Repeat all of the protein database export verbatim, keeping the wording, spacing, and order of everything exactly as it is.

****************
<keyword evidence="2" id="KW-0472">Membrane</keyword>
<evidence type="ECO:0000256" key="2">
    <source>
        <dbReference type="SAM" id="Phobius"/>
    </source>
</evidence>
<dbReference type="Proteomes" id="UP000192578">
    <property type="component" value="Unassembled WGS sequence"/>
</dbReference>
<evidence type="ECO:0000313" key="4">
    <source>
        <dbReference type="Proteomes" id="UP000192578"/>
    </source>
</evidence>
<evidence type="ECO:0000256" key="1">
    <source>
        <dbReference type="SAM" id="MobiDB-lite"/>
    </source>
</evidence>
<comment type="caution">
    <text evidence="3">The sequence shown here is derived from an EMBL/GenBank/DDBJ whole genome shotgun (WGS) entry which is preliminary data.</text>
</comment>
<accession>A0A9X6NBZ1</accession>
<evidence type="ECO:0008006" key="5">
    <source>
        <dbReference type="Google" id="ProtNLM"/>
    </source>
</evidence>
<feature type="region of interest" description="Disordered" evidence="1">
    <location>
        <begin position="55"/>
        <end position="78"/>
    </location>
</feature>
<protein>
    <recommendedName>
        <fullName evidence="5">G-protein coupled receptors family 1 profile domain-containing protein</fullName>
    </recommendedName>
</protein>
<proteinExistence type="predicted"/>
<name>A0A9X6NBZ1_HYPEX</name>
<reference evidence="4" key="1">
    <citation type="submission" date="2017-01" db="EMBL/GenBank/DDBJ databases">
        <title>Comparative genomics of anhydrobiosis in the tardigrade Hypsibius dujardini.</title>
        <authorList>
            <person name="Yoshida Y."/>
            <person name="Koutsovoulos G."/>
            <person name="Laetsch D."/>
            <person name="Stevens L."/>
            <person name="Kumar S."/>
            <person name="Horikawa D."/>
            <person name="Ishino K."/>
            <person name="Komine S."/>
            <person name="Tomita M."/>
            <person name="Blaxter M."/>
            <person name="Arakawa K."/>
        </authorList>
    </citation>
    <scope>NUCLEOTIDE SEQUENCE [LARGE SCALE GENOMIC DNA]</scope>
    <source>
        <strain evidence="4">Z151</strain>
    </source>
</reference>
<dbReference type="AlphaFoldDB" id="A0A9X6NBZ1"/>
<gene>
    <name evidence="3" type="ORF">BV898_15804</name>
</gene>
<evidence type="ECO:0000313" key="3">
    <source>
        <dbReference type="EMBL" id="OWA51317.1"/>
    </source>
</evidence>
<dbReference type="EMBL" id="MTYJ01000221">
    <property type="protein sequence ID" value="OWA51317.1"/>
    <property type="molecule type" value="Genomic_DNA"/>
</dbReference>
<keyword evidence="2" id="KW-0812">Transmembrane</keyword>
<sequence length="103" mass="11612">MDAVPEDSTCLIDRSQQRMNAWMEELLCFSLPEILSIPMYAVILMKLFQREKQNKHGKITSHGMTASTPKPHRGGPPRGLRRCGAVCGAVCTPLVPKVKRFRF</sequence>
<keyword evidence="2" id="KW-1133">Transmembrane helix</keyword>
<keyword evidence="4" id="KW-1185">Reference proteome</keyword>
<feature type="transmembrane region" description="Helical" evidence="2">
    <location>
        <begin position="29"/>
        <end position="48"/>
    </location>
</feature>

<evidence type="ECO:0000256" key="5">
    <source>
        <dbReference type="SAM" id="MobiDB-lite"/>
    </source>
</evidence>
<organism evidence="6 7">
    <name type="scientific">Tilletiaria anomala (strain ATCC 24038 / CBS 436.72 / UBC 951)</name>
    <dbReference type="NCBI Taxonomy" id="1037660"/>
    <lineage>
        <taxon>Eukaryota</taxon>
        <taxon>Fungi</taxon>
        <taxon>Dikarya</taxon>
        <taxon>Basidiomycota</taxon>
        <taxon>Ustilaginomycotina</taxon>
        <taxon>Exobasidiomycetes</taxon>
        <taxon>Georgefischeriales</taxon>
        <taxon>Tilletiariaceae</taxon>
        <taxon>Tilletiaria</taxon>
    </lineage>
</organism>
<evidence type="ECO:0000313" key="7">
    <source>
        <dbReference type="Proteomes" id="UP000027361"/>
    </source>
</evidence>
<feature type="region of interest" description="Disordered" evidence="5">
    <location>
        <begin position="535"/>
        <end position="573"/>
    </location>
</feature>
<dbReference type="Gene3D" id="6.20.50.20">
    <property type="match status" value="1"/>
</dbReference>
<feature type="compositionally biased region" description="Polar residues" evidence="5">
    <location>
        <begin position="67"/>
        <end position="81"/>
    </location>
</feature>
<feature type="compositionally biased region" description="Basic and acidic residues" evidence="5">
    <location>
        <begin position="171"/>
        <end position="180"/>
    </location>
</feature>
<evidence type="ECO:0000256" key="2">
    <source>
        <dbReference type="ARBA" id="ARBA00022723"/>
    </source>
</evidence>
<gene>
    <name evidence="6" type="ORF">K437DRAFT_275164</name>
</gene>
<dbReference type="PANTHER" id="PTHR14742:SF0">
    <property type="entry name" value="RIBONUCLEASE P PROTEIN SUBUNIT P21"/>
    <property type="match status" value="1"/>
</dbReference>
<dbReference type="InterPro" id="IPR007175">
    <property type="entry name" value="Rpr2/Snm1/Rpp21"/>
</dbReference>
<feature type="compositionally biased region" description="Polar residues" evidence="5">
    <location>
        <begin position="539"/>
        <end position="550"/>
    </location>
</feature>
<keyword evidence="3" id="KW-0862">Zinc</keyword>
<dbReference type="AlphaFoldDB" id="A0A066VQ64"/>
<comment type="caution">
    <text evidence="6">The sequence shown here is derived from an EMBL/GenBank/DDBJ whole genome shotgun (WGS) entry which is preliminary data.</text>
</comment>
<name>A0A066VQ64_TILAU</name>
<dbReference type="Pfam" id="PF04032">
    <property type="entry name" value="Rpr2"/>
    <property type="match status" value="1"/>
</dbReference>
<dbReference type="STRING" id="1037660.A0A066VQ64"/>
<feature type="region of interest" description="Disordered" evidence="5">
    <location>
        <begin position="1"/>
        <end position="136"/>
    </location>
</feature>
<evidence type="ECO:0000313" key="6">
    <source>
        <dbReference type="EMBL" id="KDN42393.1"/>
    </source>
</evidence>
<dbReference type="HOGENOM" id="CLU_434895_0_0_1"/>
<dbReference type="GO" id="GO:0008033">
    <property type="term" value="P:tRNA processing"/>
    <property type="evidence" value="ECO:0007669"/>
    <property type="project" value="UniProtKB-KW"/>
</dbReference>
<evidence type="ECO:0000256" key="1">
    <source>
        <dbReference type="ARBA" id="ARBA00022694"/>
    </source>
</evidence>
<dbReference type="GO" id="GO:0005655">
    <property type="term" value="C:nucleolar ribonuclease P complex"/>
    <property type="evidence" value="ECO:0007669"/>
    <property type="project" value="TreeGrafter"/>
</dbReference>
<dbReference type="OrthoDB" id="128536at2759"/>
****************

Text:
<keyword evidence="2" id="KW-0472">Membrane</keyword>
<evidence type="ECO:0000256" key="2">
    <source>
        <dbReference type="SAM" id="Phobius"/>
    </source>
</evidence>
<dbReference type="Proteomes" id="UP000192578">
    <property type="component" value="Unassembled WGS sequence"/>
</dbReference>
<evidence type="ECO:0000313" key="4">
    <source>
        <dbReference type="Proteomes" id="UP000192578"/>
    </source>
</evidence>
<evidence type="ECO:0000256" key="1">
    <source>
        <dbReference type="SAM" id="MobiDB-lite"/>
    </source>
</evidence>
<comment type="caution">
    <text evidence="3">The sequence shown here is derived from an EMBL/GenBank/DDBJ whole genome shotgun (WGS) entry which is preliminary data.</text>
</comment>
<accession>A0A9X6NBZ1</accession>
<evidence type="ECO:0008006" key="5">
    <source>
        <dbReference type="Google" id="ProtNLM"/>
    </source>
</evidence>
<feature type="region of interest" description="Disordered" evidence="1">
    <location>
        <begin position="55"/>
        <end position="78"/>
    </location>
</feature>
<protein>
    <recommendedName>
        <fullName evidence="5">G-protein coupled receptors family 1 profile domain-containing protein</fullName>
    </recommendedName>
</protein>
<proteinExistence type="predicted"/>
<name>A0A9X6NBZ1_HYPEX</name>
<reference evidence="4" key="1">
    <citation type="submission" date="2017-01" db="EMBL/GenBank/DDBJ databases">
        <title>Comparative genomics of anhydrobiosis in the tardigrade Hypsibius dujardini.</title>
        <authorList>
            <person name="Yoshida Y."/>
            <person name="Koutsovoulos G."/>
            <person name="Laetsch D."/>
            <person name="Stevens L."/>
            <person name="Kumar S."/>
            <person name="Horikawa D."/>
            <person name="Ishino K."/>
            <person name="Komine S."/>
            <person name="Tomita M."/>
            <person name="Blaxter M."/>
            <person name="Arakawa K."/>
        </authorList>
    </citation>
    <scope>NUCLEOTIDE SEQUENCE [LARGE SCALE GENOMIC DNA]</scope>
    <source>
        <strain evidence="4">Z151</strain>
    </source>
</reference>
<dbReference type="AlphaFoldDB" id="A0A9X6NBZ1"/>
<gene>
    <name evidence="3" type="ORF">BV898_15804</name>
</gene>
<evidence type="ECO:0000313" key="3">
    <source>
        <dbReference type="EMBL" id="OWA51317.1"/>
    </source>
</evidence>
<dbReference type="EMBL" id="MTYJ01000221">
    <property type="protein sequence ID" value="OWA51317.1"/>
    <property type="molecule type" value="Genomic_DNA"/>
</dbReference>
<keyword evidence="2" id="KW-0812">Transmembrane</keyword>
<sequence length="103" mass="11612">MDAVPEDSTCLIDRSQQRMNAWMEELLCFSLPEILSIPMYAVILMKLFQREKQNKHGKITSHGMTASTPKPHRGGPPRGLRRCGAVCGAVCTPLVPKVKRFRF</sequence>
<keyword evidence="2" id="KW-1133">Transmembrane helix</keyword>
<keyword evidence="4" id="KW-1185">Reference proteome</keyword>
<feature type="transmembrane region" description="Helical" evidence="2">
    <location>
        <begin position="29"/>
        <end position="48"/>
    </location>
</feature>

<evidence type="ECO:0000256" key="5">
    <source>
        <dbReference type="SAM" id="MobiDB-lite"/>
    </source>
</evidence>
<organism evidence="6 7">
    <name type="scientific">Tilletiaria anomala (strain ATCC 24038 / CBS 436.72 / UBC 951)</name>
    <dbReference type="NCBI Taxonomy" id="1037660"/>
    <lineage>
        <taxon>Eukaryota</taxon>
        <taxon>Fungi</taxon>
        <taxon>Dikarya</taxon>
        <taxon>Basidiomycota</taxon>
        <taxon>Ustilaginomycotina</taxon>
        <taxon>Exobasidiomycetes</taxon>
        <taxon>Georgefischeriales</taxon>
        <taxon>Tilletiariaceae</taxon>
        <taxon>Tilletiaria</taxon>
    </lineage>
</organism>
<evidence type="ECO:0000313" key="7">
    <source>
        <dbReference type="Proteomes" id="UP000027361"/>
    </source>
</evidence>
<feature type="region of interest" description="Disordered" evidence="5">
    <location>
        <begin position="535"/>
        <end position="573"/>
    </location>
</feature>
<dbReference type="Gene3D" id="6.20.50.20">
    <property type="match status" value="1"/>
</dbReference>
<feature type="compositionally biased region" description="Polar residues" evidence="5">
    <location>
        <begin position="67"/>
        <end position="81"/>
    </location>
</feature>
<feature type="compositionally biased region" description="Basic and acidic residues" evidence="5">
    <location>
        <begin position="171"/>
        <end position="180"/>
    </location>
</feature>
<evidence type="ECO:0000256" key="2">
    <source>
        <dbReference type="ARBA" id="ARBA00022723"/>
    </source>
</evidence>
<gene>
    <name evidence="6" type="ORF">K437DRAFT_275164</name>
</gene>
<dbReference type="PANTHER" id="PTHR14742:SF0">
    <property type="entry name" value="RIBONUCLEASE P PROTEIN SUBUNIT P21"/>
    <property type="match status" value="1"/>
</dbReference>
<dbReference type="InterPro" id="IPR007175">
    <property type="entry name" value="Rpr2/Snm1/Rpp21"/>
</dbReference>
<feature type="compositionally biased region" description="Polar residues" evidence="5">
    <location>
        <begin position="539"/>
        <end position="550"/>
    </location>
</feature>
<keyword evidence="3" id="KW-0862">Zinc</keyword>
<dbReference type="AlphaFoldDB" id="A0A066VQ64"/>
<comment type="caution">
    <text evidence="6">The sequence shown here is derived from an EMBL/GenBank/DDBJ whole genome shotgun (WGS) entry which is preliminary data.</text>
</comment>
<name>A0A066VQ64_TILAU</name>
<dbReference type="Pfam" id="PF04032">
    <property type="entry name" value="Rpr2"/>
    <property type="match status" value="1"/>
</dbReference>
<dbReference type="STRING" id="1037660.A0A066VQ64"/>
<feature type="region of interest" description="Disordered" evidence="5">
    <location>
        <begin position="1"/>
        <end position="136"/>
    </location>
</feature>
<evidence type="ECO:0000313" key="6">
    <source>
        <dbReference type="EMBL" id="KDN42393.1"/>
    </source>
</evidence>
<dbReference type="HOGENOM" id="CLU_434895_0_0_1"/>
<dbReference type="GO" id="GO:0008033">
    <property type="term" value="P:tRNA processing"/>
    <property type="evidence" value="ECO:0007669"/>
    <property type="project" value="UniProtKB-KW"/>
</dbReference>
<evidence type="ECO:0000256" key="1">
    <source>
        <dbReference type="ARBA" id="ARBA00022694"/>
    </source>
</evidence>
<dbReference type="GO" id="GO:0005655">
    <property type="term" value="C:nucleolar ribonuclease P complex"/>
    <property type="evidence" value="ECO:0007669"/>
    <property type="project" value="TreeGrafter"/>
</dbReference>
<dbReference type="OrthoDB" id="128536at2759"/>